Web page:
The Nobel Peace Prize conferred on the International Campaign to Abolish Nuclear Weapons (ICAN) is equally a recognition for the 122 countries that backed the 2017 UN treaty this summer to ban the bomb. The fact that it has taken over seventy years to codify the UN General Assembly’s 1946 goal to eliminate atomic weapons from national armaments is a measure of the significance of this year’s prize. Today, the terms of the anti-nuclear debate encompass larger issues of environmental destruction, in conjunction with the catastrophic humanitarian consequences of a potential holocaust. ICAN’s emphasis on this latter dimension, an aspect underscored by the Nobel committee in Norway, marks a departure of sorts in the nuclear discourse. To appreciate it, one merely has to draw a comparison with the preoccupations of the peace movement during the years of the Cold War. The emphasis then was principally on the grave danger from serious miscalculations, stemming from mutual threat perceptions between the U.S. and the USSR. The committee has also lauded ICAN’s endeavours to fill the legal gap through its leadership on the adoption of the Treaty on the Prohibition of Nuclear Weapons. With cluster munitions, land mines and chemical and biological weapons having been banned, nuclear weapons remained the last category of weapons of mass destruction that had not been outlawed. Here again, ICAN’s emphasis on the humanitarian consequences of nuclear destruction have galvanised global support for the new treaty. Notable is the perception that the sheer magnitude of destruction wrought by any nuclear strikes would amount to crimes against humanity.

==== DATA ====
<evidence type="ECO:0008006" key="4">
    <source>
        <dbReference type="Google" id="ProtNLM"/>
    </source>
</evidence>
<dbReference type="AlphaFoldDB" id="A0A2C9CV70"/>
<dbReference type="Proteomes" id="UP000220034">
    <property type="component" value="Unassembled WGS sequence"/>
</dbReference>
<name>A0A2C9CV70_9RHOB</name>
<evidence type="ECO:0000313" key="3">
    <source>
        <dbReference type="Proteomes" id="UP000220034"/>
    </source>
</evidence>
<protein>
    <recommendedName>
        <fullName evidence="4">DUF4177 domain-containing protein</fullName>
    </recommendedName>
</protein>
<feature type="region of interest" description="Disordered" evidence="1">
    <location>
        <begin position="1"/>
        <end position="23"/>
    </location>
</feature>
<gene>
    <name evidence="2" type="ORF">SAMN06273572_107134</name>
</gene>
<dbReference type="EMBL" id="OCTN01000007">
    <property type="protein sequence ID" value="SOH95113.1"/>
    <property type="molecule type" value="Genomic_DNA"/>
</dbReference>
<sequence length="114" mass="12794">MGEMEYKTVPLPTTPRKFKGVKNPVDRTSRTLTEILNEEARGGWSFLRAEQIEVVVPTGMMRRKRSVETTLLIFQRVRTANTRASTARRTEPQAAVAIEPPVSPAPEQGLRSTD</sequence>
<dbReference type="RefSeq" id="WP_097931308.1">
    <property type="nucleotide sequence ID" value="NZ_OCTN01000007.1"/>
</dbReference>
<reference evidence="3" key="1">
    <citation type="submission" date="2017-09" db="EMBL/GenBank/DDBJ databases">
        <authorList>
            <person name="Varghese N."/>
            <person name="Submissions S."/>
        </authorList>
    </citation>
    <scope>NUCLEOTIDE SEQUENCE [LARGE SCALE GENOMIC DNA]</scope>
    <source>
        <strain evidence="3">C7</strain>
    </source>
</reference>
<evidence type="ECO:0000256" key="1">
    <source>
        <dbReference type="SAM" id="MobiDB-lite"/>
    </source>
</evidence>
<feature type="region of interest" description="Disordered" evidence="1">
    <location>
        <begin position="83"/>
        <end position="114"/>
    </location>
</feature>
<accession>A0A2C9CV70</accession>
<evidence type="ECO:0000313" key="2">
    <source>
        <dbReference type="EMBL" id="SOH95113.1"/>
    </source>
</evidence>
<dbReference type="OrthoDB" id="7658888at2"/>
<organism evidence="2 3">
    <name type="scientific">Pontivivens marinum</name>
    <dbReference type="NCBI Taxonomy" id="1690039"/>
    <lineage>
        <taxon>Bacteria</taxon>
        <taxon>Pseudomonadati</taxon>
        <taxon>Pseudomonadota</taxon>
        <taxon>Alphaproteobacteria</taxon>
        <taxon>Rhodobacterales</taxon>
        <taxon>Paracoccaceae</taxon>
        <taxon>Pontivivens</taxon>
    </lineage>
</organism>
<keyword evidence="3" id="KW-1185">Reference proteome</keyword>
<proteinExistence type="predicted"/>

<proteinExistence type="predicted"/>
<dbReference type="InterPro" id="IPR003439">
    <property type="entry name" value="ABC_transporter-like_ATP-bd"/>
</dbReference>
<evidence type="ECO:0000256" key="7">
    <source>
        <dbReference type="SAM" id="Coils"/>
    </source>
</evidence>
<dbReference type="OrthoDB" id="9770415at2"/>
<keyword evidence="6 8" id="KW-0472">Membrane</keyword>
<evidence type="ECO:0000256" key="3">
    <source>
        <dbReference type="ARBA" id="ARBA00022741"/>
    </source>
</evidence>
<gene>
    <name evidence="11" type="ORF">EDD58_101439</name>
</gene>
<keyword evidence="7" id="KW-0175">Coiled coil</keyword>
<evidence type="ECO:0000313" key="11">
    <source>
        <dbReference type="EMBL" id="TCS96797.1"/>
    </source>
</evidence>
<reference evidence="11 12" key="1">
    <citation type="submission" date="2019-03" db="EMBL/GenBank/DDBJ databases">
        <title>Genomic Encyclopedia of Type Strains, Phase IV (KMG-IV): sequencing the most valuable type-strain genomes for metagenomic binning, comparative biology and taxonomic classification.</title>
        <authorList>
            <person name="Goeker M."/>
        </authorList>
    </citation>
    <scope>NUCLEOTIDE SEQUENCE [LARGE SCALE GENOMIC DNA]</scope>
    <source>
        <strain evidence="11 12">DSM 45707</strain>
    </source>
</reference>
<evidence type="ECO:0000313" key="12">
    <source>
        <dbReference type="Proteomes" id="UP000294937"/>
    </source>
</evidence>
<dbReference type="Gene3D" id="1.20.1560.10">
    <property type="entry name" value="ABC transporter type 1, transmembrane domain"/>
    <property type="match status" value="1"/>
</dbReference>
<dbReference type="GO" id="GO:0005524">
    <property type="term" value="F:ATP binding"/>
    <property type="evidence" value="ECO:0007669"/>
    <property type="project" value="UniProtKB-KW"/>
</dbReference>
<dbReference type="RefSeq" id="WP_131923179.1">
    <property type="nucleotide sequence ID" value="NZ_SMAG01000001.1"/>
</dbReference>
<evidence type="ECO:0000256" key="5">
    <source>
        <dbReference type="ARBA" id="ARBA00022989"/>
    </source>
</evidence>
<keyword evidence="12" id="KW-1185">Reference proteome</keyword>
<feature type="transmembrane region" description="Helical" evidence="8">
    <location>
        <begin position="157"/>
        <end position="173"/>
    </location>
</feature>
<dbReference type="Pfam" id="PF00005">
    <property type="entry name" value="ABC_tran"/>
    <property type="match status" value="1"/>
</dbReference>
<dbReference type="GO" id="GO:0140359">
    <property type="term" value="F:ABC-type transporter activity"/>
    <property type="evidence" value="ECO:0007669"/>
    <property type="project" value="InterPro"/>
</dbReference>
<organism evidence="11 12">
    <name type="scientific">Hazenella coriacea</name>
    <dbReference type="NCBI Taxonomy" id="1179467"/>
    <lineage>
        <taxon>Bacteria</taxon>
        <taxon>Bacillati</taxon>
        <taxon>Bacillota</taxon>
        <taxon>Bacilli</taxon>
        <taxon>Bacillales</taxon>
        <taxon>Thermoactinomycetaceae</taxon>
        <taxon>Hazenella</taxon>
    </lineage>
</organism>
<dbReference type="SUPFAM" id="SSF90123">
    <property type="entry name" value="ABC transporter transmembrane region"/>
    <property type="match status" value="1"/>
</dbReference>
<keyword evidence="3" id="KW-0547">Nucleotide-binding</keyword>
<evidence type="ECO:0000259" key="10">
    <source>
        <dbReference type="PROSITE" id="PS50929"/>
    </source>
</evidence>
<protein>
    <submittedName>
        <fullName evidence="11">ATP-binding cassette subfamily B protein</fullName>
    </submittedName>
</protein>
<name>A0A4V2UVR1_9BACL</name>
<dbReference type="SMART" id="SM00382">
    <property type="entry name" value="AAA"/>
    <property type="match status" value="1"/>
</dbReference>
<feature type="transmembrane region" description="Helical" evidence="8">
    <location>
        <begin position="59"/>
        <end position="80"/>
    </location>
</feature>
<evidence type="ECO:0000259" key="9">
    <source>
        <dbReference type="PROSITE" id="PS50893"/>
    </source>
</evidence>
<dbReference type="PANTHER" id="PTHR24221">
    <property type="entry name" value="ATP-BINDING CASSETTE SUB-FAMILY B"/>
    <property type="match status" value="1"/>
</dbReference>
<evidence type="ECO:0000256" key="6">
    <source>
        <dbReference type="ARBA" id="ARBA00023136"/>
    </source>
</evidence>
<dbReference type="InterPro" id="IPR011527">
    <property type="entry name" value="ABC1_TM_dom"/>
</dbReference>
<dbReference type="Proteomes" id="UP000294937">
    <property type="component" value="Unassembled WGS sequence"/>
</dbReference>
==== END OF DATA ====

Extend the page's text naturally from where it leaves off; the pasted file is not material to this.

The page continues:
A catalyst to this process was the stricture that the use of nuclear arms had to be compatible with humanitarian law. This was laid down in a 1996 advisory opinion of the International Court of Justice. The long-term health implications for local populations from underground nuclear detonations have also been a growing concern. A plea last year, also at the ICJ, for compensation for exposure to contamination from the explosions in the Marshall Islands failed on technical grounds. But the case amplified these concerns, which human rights groups and organisations engaged in humanitarian relief activities exploited to shape a new narrative — with the result that a provision on victim protection has been codified in the new UN treaty. Given this overall dynamic, it seems reasonable to expect that the minimum number of ratifications would be submitted soon for the treaty to come into force. In September, the Italian parliament passed a resolution urging the government to explore accession to the UN agreement without contravening its obligations to NATO. A similar step by the Dutch legislature had authorised the government to participate in the treaty deliberations. These developments may not culminate in immediate ratification. But they raise the prospect that governments will be forced to heed public sentiment sooner than later. The ICAN’s endeavours may pay off eventually.